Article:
NEW ORGANISATION CHART, NEW HEAD QUARTERS AND ADDITIONAL AGENTS FOR THE NEW EUROPEAN ANTI-FRAUD OFFICE (OLAF)

Press Release OLAF/08/2000, 27 September 2000

The new administrative structure of OLAF is the first formal step in the redefinition of the internal working methods of the Office under the authority of the new Director General, who was only appointed on 1st March 2000, after 9 months of interim management by the former Director of UCLAF.

Mr. Franz-Hermann BRÜNER, Director of the European Anti-Fraud Office (OLAF), today announced a new organisation chart for the Office and the related personnel appointments.

"The first objective of the new structure is to reorientate OLAF towards its mission and activities as set out by the European Institutions, establishing, in 1999, the European Anti-Fraud Office", Mr. BRÜNER said. "This flexible reorientation takes into account the extra resources available to OLAF this year, and the expected increases in the 2001 budget. The reorientation follows detailed examination of the workings of the Office and consultations with the Supervisory Committee and my staff, since my appointment on 1st March".

The essential features of the new organisation of OLAF, which last July moved offices to new, bigger and more secure premises in the heart of the European quarter of Brussels, are as follows:

Two directorates have been created (one for "Policy, legislation and legal affairs" and another for "Investigations and Operations") ;

The existing "Intelligence Unit" has been completely modified, and given the importance of the intelligence function, both in targeting operational strategy and in providing support to Member States, it will report directly to the Director General;

Two new units reporting to the Director General on "Administration, Human Resources & Budget" and "Communication, Public Relations and Training Co-ordination" have been created. The first Unit is to take over the important activities of Administration, Human Resources and Budget given the Office's substantial degree of independence in these matters. The second Unit has been created in order to ensure that the Office is clear and effective in its dealings with the media.
Within the Directorate for Policy, Legislation and legal Affairs, three new units have been created. One is responsible for judicial support, consisting of magistrates and other judicial-legal experts, who are to follow-up fraud cases with the national judicial authorities, and to assist in the reinforcement of case preparation in the Office itself. Another Unit is responsible for legislation and legal affairs and a third Unit is responsible for Community policies, fraud proofing, administrative and financial follow-up.

The new directorate for investigation and operations, based on two pools of investigators, cover all casework activity (internal and external investigations and operations co-ordination). Mr BRÜNER's intention is to have a flexible and effective working structure for all investigative work, completely changing the organisation of the work from the previous structure. This new structure is similar to that adopted by the Commission for the new Internal Audit Service. According to the overall strategic approach of the European Commission in fighting against fraud, the new structure also has the objective of organising OLAF functions to represent a true platform of services - that is to provide services in all the areas of its expertise by making its know-how and multidisciplinary experience available to all the national bodies or authorities, and to facilitate new operational co-operation in all the areas of the fight against fraud or corruption on a regular, sure and flexible basis.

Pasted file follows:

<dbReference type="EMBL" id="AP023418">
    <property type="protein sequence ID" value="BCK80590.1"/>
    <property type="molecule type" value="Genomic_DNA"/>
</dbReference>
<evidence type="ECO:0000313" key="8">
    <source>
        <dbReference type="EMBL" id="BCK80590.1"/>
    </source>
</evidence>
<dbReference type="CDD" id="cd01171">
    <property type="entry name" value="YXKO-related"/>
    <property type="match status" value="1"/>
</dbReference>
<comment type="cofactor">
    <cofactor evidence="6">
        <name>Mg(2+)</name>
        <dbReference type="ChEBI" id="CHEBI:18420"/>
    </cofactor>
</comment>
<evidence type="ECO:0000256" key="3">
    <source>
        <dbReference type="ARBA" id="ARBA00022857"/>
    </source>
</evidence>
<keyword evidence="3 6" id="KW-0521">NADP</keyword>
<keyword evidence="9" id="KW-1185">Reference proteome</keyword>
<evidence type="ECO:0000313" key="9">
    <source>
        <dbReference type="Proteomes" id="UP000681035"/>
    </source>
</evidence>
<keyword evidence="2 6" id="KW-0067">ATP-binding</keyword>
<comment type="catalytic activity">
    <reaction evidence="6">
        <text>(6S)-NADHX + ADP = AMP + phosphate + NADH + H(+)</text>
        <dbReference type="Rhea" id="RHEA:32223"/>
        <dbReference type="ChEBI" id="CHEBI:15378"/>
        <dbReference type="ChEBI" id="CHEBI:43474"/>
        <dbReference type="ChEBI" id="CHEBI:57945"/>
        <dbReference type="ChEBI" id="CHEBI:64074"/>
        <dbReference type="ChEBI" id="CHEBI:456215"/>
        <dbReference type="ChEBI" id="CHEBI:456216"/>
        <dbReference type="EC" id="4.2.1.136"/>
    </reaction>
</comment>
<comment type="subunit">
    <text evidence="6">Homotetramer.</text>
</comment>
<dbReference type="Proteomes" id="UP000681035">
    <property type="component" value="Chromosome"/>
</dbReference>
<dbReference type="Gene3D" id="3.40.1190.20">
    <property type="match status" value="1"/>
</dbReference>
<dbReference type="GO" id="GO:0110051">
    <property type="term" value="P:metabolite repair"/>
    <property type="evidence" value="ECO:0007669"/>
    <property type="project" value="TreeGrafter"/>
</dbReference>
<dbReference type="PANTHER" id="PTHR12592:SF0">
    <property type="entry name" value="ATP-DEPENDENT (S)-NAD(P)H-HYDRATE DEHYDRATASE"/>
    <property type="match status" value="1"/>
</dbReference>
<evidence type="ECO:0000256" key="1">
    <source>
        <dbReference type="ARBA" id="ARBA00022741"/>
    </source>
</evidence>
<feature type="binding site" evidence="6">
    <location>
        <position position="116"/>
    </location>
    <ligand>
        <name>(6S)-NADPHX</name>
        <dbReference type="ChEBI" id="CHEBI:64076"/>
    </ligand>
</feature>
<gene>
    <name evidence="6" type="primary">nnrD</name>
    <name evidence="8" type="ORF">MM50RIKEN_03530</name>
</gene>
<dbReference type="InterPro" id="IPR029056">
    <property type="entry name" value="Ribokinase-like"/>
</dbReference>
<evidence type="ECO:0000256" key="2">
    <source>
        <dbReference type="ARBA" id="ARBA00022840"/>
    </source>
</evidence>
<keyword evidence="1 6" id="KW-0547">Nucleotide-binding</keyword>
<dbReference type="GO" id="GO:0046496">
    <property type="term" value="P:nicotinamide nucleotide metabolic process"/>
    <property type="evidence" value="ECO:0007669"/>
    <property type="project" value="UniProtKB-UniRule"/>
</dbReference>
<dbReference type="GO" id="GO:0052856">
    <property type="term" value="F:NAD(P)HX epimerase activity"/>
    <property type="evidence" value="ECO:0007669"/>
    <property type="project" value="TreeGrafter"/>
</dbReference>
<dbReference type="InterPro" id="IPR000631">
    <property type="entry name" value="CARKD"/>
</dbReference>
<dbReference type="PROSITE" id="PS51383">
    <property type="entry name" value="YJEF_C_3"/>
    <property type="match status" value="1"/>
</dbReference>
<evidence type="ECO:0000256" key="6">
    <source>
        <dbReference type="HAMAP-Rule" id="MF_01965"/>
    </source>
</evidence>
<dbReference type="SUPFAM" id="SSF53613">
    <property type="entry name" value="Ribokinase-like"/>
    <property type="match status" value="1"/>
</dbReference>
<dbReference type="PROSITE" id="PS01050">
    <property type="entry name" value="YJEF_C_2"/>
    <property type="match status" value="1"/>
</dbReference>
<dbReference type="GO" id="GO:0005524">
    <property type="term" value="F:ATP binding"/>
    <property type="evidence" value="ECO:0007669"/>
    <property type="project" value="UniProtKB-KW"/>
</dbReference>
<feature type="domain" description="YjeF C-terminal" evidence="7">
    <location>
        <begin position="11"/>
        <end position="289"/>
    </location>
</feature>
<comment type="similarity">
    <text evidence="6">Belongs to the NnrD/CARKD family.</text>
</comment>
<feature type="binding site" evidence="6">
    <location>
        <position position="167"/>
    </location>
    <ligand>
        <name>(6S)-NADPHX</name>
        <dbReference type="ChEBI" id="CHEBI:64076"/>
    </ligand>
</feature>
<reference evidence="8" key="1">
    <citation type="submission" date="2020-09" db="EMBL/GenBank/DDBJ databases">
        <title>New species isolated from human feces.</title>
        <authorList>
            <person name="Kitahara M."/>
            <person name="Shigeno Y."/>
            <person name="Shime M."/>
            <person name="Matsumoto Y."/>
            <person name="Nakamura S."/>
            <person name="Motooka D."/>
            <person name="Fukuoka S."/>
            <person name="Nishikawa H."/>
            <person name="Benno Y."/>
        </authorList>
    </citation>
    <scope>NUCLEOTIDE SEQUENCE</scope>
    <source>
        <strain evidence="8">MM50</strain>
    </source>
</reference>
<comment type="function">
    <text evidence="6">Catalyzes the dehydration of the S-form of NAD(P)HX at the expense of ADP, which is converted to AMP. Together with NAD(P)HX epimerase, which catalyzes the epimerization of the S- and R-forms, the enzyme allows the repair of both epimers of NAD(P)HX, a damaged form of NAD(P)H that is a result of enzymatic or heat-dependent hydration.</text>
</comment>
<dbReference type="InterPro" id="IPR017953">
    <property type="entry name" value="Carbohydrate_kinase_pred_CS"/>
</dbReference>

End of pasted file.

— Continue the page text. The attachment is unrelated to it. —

Currently, OLAF comprises approximately 160 agents. Recruitment of specialists in the fight against fraud as Temporary Agents is under way, and will contribute to increasing the total number of staff to 330 persons towards the end of 2001. The characteristic of OLAF's team of investigators is its multidisciplinary nature which makes it possible to have an overall and intersectoral approach (in the police, judicial, financial, customs and agricultural fields, etc). The fact that the majority of the investigators come from national investigation services is valuable in more than one way, firstly at the level of expertise, but also in maintaining close relations with the national investigators. This partnership is essential in the fight against the fraudsters and criminals who harm Community interests.

Almost 1,200 applications have been received by OLAF following the call for applications, published in March 2000, to set up a reserve list of temporary staff specialised in the various aspects of the fight against fraud. The selection boards are examining these applications and will draw up a short list of about 270 candidates to be interviewed in October-November.

"It is only the first step and a great deal of organisational work will await OLAF again in future months", Mr. BRÜNER said, "but with a new administrative structure, in new headquarters and with extra resources available, OLAF, in co-operation with its national partners will do its best to counter the criminals, fraudsters and corruption, and to be to some extent the engine of the "Europe of legality" against the "international nature of crime" harmful to Community interests".

Mr BRÜNER's staff are now also working to prepare another important step in a long-term effort to define and document a comprehensive set of rules, procedures and guidelines, necessary for the legal, transparent and effective operation of the Office: an "OLAF book of rules", which will be very important especially in view of the increase in the number of new agents.

Mr Alessandro Butticé
Spokesman of the European Anti-fraud Office (OLAF)
Tel : +32 (0)2 296.5425
Fax: +32 (0)2 299.8101

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